"Apache Hudi is a key building block for the Hopsworks Feature Store, providing versioned features, incremental and atomic updates to features, and indexed time-travel queries for features," said Jim Dowling, CEO/Co-Founder at Logical Clocks. "The graduation of Hudi to a top-level Apache project is also the graduation of the open-source data lake from its earlier data swamp incarnation to a modern ACID-enabled, enterprise-ready data platform."

"Hudi's graduation to a top-level Apache project is a result of the efforts of many dedicated contributors in the Hudi community," said Jennifer Anderson, Senior Director of Platform Engineering at Uber. "Hudi is critical to the performance and scalability of Uber's big data infrastructure. We're excited to see it gain traction and achieve this major milestone."

"Thus far, Hudi has started a meaningful discussion in the industry about the wide gaps between data warehouses and data lakes. We have also taken strides to bridge some of them, with the help of the Apache community," added Chandar. "But, we are only getting started with our deeply technical roadmap. We certainly look forward to a lot more contributions and collaborations from the community to get there. Everyone’s invited!"

Catch Apache Hudi in action at Virtual Berlin Buzzwords 7-12 June 2020, as well as at MeetUps, and other events.

Availability and Oversight
Apache Hudi software is released under the Apache License v2.0 and is overseen by a self-selected team of active contributors to the project. A Project Management Committee (PMC) guides the Project's day-to-day operations, including community development and product releases. For downloads, documentation, and ways to become involved with Apache Hudi, visit http://hudi.apache.org/ and https://twitter.com/apachehudi 

About the Apache Incubator
The Apache Incubator is the primary entry path for projects and codebases wishing to become part of the efforts at The Apache Software Foundation. All code donations from external organizations and existing external projects enter the ASF through the Incubator to: 1) ensure all donations are in accordance with the ASF legal standards; and 2) develop new communities that adhere to our guiding principles. Incubation is required of all newly accepted projects until a further review indicates that the infrastructure, communications, and decision making process have stabilized in a manner consistent with other successful ASF projects. While incubation status is not necessarily a reflection of the completeness or stability of the code, it does indicate that the project has yet to be fully endorsed by the ASF. For more information, visit http://incubator.apache.org/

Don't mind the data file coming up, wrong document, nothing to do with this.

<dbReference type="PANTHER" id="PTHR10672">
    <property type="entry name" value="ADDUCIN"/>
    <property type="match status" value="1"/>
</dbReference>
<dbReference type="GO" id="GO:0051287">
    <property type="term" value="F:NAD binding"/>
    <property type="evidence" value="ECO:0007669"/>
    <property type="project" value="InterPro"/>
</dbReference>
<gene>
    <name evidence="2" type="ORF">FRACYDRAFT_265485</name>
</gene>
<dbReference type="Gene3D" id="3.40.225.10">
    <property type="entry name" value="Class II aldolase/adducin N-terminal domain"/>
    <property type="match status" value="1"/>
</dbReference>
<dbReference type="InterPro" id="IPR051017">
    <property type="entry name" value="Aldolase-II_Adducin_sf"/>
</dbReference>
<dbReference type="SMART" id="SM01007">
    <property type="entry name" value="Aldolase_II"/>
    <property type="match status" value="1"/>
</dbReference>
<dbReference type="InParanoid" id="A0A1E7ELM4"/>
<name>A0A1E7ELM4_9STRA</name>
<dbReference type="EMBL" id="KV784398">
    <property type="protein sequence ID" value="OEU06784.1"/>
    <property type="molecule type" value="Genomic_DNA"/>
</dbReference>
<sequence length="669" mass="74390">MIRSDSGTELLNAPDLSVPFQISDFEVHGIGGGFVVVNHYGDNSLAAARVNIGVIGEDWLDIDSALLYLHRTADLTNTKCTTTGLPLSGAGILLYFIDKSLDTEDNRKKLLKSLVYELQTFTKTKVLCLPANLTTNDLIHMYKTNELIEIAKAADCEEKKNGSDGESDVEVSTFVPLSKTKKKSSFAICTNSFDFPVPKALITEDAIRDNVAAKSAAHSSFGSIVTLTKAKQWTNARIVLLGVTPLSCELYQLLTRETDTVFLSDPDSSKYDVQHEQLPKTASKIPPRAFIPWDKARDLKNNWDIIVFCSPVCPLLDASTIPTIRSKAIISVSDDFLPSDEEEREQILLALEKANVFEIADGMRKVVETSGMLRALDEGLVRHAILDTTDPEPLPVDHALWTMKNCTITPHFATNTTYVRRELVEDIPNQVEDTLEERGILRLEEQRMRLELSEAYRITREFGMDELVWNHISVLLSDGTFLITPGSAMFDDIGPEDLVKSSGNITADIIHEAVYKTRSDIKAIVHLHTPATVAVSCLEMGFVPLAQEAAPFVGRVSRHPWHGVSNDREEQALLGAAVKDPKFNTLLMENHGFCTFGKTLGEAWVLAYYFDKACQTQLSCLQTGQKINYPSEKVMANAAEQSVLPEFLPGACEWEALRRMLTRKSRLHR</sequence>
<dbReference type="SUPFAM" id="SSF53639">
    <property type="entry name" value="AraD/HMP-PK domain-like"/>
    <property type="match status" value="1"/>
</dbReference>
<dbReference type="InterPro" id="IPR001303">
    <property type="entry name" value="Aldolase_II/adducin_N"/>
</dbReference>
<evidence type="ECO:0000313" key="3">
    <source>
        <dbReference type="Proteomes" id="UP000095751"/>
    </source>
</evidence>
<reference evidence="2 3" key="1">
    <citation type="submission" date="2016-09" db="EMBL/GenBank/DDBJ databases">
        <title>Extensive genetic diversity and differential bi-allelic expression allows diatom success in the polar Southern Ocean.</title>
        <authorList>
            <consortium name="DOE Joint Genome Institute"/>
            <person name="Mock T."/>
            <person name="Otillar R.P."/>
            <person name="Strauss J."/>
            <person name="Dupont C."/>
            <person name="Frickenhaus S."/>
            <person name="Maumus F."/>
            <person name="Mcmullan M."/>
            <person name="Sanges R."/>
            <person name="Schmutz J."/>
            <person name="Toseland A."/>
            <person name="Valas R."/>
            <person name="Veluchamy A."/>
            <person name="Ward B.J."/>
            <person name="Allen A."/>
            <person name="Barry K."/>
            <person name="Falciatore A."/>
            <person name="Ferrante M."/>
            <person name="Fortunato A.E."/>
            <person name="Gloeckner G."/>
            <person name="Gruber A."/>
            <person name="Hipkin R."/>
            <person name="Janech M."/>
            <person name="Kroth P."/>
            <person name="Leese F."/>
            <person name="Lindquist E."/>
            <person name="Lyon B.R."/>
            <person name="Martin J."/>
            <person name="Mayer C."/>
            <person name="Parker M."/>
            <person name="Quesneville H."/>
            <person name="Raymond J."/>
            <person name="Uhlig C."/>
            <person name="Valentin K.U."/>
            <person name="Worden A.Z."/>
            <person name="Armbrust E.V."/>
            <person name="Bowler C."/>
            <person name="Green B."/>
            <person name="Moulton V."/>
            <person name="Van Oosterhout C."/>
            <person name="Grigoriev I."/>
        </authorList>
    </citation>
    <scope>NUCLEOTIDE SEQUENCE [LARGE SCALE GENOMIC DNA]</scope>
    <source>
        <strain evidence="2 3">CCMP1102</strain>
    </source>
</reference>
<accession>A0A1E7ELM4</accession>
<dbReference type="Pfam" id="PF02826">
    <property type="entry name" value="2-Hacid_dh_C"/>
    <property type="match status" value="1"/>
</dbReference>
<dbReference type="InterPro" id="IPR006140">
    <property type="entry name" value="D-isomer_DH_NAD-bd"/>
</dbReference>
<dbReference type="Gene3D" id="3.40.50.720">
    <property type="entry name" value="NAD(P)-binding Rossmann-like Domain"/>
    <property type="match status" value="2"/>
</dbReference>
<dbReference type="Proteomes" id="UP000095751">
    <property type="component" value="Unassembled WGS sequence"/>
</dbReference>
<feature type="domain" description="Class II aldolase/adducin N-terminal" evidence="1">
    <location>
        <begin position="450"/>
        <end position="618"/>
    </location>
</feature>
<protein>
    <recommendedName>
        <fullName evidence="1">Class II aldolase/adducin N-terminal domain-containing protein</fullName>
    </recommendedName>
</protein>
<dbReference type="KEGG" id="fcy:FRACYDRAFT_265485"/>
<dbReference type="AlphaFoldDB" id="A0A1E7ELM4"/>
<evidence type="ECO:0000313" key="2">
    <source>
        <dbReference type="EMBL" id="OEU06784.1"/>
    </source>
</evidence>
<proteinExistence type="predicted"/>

About The Apache Software Foundation (ASF)
Established in 1999, the all-volunteer Foundation oversees more than 350 leading Open Source projects, including Apache HTTP Server --the world's most popular Web server software. Through the ASF's meritocratic process known as "The Apache Way," more than 813 individual Members and 7,800 Committers across six continents successfully collaborate to develop freely available enterprise-grade software, benefiting millions of users worldwide: thousands of software solutions are distributed under the Apache License; and the community actively participates in ASF mailing lists, mentoring initiatives, and ApacheCon, the Foundation's official user conference, trainings, and expo. The ASF is a US 501(c)(3) charitable organization, funded by individual donations and corporate sponsors including Aetna, Alibaba Cloud Computing, Amazon Web Services, Anonymous, Baidu, Bloomberg, Budget Direct, Capital One, CarGurus. Cerner, Cloudera, Comcast, Facebook, Google, Handshake, Huawei, IBM, Inspur, Leaseweb, Microsoft, Pineapple Fund, Red Hat, Target, Tencent, Union Investment, Verizon Media, and Workday. For more information, visit http://apache.org/ and https://twitter.com/TheASF